Voter fraud and what does a vote tell us?

It took some time, but a winner clearly emerged from the election. Despite concerns about potential foreign interference, voter fraud, and voter intimidation, the Department of Homeland Security declared this “the most secure [election] in American history.” It went on to say that “[t]here is no evidence that any voting system deleted or lost votes, changed votes, or was in any way compromised.” Fears about “poll watchers” scaring away voters didn’t materialize. This election was a remarkable example of how we as a people, even in the midst of intense partisan rancor, still value our institutions. I am grateful to live in this country. I’m grateful to have a long history of functioning democracy.

We have plenty of work to do, still. There are people who struggle to vote and it should be easier. This election is proof that making voting easier does not increase voter fraud. Perhaps those who want to make it easier could spend less time talking about the lack of widespread voter fraud and more time talking about the safeguards in place. I have learned a great deal about that in the last couple weeks and it has been enlightening. There were cases of voter fraud, but they were limited and we caught them.

I also want to take a moment to talk about what a vote means. While reading about the vote on election day, I came across one reporter who discussed what this vote will tell us about America. That idea stuck with me. What can we tell from a presidential vote? Can we tell anything?

People have always tried to cast light on the darkness in every society. In ancient China, priests carved symbols – precursors to modern Chinese characters – on turtle shells. Then they would heat a stick and touch it to the shells. When the shell broke, the crack would pass through various symbols and those symbols would be interpreted to make decisions. In Greece, people would travel to an oracle and ask for guidance. The guidance was often cryptic and could be interpreted in a number of ways.

Today, we have votes. While some of the analysis of votes is more scientific than reading turtle shells, there’s plenty of errors and plenty of just plain bad analysis. One story political experts completely missed this year was the huge swing Latino voters made to Republicans. The story told about Republican immigration rhetoric and how Latinos react was clearly wrong. One they got right was the “red mirage,” the lead Republicans had in the vote on Election night, which shrank or disappeared completely in the following days. The story about Democrats voting by mail in large numbers and Republicans waiting until election day was demonstrably correct.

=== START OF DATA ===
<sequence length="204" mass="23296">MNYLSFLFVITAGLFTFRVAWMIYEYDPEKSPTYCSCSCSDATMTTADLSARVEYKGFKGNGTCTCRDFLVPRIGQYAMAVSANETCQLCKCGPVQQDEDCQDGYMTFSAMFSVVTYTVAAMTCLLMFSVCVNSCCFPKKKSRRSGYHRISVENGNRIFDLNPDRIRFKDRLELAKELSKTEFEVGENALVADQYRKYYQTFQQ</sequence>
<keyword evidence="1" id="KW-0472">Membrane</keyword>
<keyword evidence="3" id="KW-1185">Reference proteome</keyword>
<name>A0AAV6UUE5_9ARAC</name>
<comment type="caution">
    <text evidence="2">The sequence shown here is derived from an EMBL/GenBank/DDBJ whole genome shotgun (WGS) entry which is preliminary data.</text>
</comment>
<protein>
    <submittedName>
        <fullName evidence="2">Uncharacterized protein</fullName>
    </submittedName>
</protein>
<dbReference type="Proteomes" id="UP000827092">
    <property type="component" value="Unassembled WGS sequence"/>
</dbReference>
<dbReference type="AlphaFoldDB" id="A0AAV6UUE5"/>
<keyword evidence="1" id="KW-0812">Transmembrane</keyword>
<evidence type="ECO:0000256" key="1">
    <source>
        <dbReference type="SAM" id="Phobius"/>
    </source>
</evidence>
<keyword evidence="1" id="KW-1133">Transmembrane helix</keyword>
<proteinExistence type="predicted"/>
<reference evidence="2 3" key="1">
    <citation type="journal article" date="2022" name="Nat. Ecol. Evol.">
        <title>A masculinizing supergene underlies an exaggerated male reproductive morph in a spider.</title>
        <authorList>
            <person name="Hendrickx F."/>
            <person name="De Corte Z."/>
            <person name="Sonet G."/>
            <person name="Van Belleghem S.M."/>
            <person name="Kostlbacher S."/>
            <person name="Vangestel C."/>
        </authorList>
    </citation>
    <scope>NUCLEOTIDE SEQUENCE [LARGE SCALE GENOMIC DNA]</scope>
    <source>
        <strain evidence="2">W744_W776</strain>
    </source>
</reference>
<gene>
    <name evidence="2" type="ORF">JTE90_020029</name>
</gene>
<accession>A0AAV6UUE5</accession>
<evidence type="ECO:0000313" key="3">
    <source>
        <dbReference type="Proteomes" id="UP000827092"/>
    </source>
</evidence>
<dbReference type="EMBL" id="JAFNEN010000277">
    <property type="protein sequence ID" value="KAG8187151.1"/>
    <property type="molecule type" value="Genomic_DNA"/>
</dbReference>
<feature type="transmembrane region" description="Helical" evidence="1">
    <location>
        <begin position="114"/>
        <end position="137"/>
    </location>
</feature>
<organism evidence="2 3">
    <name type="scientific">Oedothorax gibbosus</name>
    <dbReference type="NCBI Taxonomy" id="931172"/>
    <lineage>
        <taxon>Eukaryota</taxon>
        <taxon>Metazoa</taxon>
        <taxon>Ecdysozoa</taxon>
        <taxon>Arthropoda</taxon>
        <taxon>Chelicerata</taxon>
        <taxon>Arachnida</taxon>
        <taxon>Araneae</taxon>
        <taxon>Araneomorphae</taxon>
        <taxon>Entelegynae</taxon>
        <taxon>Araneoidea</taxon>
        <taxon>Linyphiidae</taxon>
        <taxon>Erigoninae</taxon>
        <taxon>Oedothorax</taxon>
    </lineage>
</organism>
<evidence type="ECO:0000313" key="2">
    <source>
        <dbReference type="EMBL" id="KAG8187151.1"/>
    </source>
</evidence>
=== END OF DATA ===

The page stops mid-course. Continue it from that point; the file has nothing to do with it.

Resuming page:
Experts can tease some interesting information out of statistics connected to voting. So why are they sometimes so wrong? A huge reason is because one vote is a miniscule amount of information. Even over the course of a lifetime, a person will only vote for president about a dozen times. Statistics doesn’t work well with those kinds of numbers. We try to read the turtle shells, to decipher the oracle’s words, but the reality is that the information simply isn’t there.

I think there is also a relationship lesson in this. You cannot know a person’s heart based on who they voted for every 4 years. It simply isn’t enough information. Stop trying. Stop judging. If you proclaim love, then love.

I’m not saying this is easy or that I’ve got it down. It’s hard. And loving someone doesn’t mean you overlook harmful actions and words. Call those out. Help people see they ways in which their decisions affect others. But ending relationships and communication with someone because they voted for a different presidential candidate than you is petty. We are better than that. Societies don’t collapse because we keep talking to each other. They collapse when we stop.

One thought on “Voter fraud and what does a vote tell us?

  1. Mike says:

    I like this thought. I hope it resonates with those who read it. It is important to vote, but a vote does not define us any more than it defines the person for whom we voted.


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